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Evesham, Hugh oflocked

(d. 1287)
  • Faye Getz

Evesham, Hugh of (d. 1287), physician and cardinal, was born, and possibly educated, at Evesham, before first making his name at Oxford University, where he distinguished himself as a peacemaker in various university disputes between 1267 and 1274. However, he sided with the Dominicans against the Franciscans in their battle over evangelical poverty in 1269. In 1275 he was granted licence, as archdeacon of Worcester, to study abroad for a year. Archbishop John Pecham (d. 1292) referred in correspondence to acquaintance with Hugh 'vel in curia vel in scholis' ('both at the curia and in school'; Martin, 1.219). The men were near contemporaries and it is likely that they knew each other at Oxford and at Paris and, later on, at the papal court, probably before 1279.

By the early 1270s Hugh was styled king's clerk, serving Edward I and his mother, Eleanor of Provence, probably as a medical adviser. By 1279 he was being referred to in English documents as a famous physician. Hugh enjoyed numerous royal and ecclesiastical incomes and honours, especially in the diocese of York, where he was presented to the rectories of Hemingbrough and Spofforth, and became prebendary of Bugthorpe in 1279. In the same year, his friend William de Wickwane (d. 1285) was chosen ahead of Hugh as archbishop of York and in 1282 asked him to mediate at Rome in William's disputes with the archbishop of Canterbury and the bishop of Durham.

Hugh, like many church officials, found the vogue for alchemical medicine at the papal court during the latter part of the thirteenth century an excellent road to papal patronage. Either Nicholas III (r. 1277–80) or Martin IV (r. 1281–5) commissioned him to find a cure for a fever raging around Rome, and it is possible that he became a medical adviser to Martin in 1280. The pope created him cardinal-priest of San Lorenzo in Lucina on 23 March 1281, a position he held until his death at Rome on 27 July 1287. He was buried in his own church of San Lorenzo. Rumour persisted that Hugh died by poisoning, but such stories were common explanations for sudden death from any unknown cause. He had remained archdeacon of Worcester until his death, and in his will he made a bequest to at least one of his Worcestershire kinsmen.

Early bibliographers record several works by Hugh, including Super opere febrium Isaac, a commentary on the book on fevers of Isaac Israeli, beginning 'Quoniam de filii bonitate sicut' (Thorndike and Kibre, col. 1270), but this has been lost. A sermon for Septuagesima Sunday by him survives in a Bodleian Library manuscript (Bodl. Oxf., MS Bodley 50, fols. 299v ff.). Most interesting are his surviving medical writings, all but one of which appear in company with those of the English Cistercian, Cardinal John of Toledo. John, who died in 1275 and was also a papal physician, was sometimes called the white cardinal, and his association with Hugh, once an advocate of the Dominicans, perhaps explains the name atratus ('black'), sometimes attached to Hugh's name. Gloucester Cathedral, MS 18, folio 273v, contains a recipe 'secundum magistrum H. de Eveham contra phisum' ('a recipe against consumption'). Manuscript 1246 in the Biblioteca Riccardiana at Florence has a panacea attributed to (dominus Ugo cardinalis) contained in Liber de sanitate conservanda a Johanne de Toleto compositus (fol. 32v). The two men are mentioned again in a collection of medical/alchemical recipes found in Munich, Bayerische Staatsbibliothek, MS 405 (fol. 102). A treatise on medical alchemy found in Paris, Bibliothèque Nationale, MS Lat. 7817, fol. 54, contains a recipe for aurum potabile (a medical/alchemical concoction). In it, both Hugh and John affirm the usefulness of the preparation, which is said to have been a secret ingredient used in the food of all the cardinals, to liven them up and improve their memories.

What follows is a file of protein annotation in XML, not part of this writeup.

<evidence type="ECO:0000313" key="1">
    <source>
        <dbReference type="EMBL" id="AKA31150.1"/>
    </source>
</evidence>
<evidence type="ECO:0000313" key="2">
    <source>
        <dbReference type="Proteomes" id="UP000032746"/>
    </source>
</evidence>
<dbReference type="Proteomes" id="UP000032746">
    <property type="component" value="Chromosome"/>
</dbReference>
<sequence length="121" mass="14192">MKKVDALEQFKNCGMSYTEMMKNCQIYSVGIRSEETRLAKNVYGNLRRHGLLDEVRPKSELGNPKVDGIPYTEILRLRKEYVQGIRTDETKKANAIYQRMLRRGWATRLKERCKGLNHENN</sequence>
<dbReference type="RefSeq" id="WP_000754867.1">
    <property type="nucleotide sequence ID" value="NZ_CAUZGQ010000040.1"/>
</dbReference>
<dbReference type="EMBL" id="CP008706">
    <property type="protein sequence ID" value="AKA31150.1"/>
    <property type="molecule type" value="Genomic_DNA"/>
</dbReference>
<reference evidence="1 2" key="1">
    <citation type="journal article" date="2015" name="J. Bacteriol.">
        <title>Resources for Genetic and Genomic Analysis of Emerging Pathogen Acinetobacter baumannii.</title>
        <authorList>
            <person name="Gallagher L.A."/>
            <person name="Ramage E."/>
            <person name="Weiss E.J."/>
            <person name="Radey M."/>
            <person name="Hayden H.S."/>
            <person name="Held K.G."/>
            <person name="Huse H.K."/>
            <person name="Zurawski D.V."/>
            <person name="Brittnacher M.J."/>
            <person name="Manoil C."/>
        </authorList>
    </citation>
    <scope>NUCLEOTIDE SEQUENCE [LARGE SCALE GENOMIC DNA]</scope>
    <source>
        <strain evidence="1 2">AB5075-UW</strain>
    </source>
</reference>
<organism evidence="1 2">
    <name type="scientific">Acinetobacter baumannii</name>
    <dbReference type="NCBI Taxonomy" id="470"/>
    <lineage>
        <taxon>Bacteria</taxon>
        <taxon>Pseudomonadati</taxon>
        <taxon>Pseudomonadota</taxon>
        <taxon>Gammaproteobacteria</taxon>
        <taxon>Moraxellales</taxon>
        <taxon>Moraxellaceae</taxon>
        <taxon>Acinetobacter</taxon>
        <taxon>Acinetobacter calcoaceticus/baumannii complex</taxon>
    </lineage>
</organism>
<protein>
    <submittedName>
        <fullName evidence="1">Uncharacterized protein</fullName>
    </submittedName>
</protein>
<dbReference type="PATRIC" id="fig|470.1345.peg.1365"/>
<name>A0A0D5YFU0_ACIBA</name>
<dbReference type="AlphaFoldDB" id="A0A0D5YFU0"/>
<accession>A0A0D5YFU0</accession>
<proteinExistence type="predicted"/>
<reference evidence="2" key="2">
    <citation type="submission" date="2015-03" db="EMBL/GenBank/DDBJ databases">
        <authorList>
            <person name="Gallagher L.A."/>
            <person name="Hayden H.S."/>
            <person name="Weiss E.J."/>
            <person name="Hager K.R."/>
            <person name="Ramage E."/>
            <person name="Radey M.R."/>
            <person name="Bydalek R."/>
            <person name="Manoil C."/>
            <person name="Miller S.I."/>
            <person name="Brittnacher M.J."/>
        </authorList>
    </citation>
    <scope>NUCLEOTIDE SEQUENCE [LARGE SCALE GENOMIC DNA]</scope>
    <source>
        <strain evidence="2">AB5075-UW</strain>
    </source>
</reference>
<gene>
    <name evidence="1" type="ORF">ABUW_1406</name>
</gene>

• A. P. Bagliani, Medicina e scienze della natura alle corte dei papi nel duecento (1991)
  • C. H. Talbot and E. A. Hammond, The medical practitioners in medieval England: a biographical register (1965)
  • F. M. Getz, ‘The faculty of medicine before 1500’, Hist. U. Oxf. 2: Late med. Oxf., 373–405
  • F. Getz, ‘Medical practitioners in medieval England’, Social History of Medicine, 3 (1990), 245–83
  • L. Thorndike and P. Kibre, A catalogue of incipits of mediaeval scientific writings in Latin, rev. edn (1963)
  • Registrum epistolarum fratris Johannis Peckham, archiepiscopi Cantuariensis, ed. C. T. Martin, 3 vols., Rolls Series, 77 (1882–5)
  • J. W. W. Bund, ed., Register of Bishop Godfrey Giffard, September 23rd, 1268, to August 15th, 1301, 2 vols., Worcestershire Historical Society, 15 (1898–1902)
  • Gloucester Cathedral, MS 18, fol. 273v
  • ‘Liber de sanitate conservanda a Johanne de Toleto compositus’, Bibliotheca Riccardiana, Florence, MS 1246, fol. 32v


  • Bodl. Oxf., sermon, MS Bodley 50, fols. 299v ff.
  • Gloucester Cathedral, MS 18, fol. 273v
  • Bayerische Staatsbibliothek, Munich, MS 405, fol. 102
  • Biblioteca Riccardiana, Florence, MS 1246, fol. 32v
  • Bibliothèque Nationale, Paris, MS Lat. 7817, fol. 54
A. B. Emden, , 3 vols. (1957–9); also (1974)
T. H. Aston, ed., , 2: , ed. J. I. Catto & R. Evans (1992)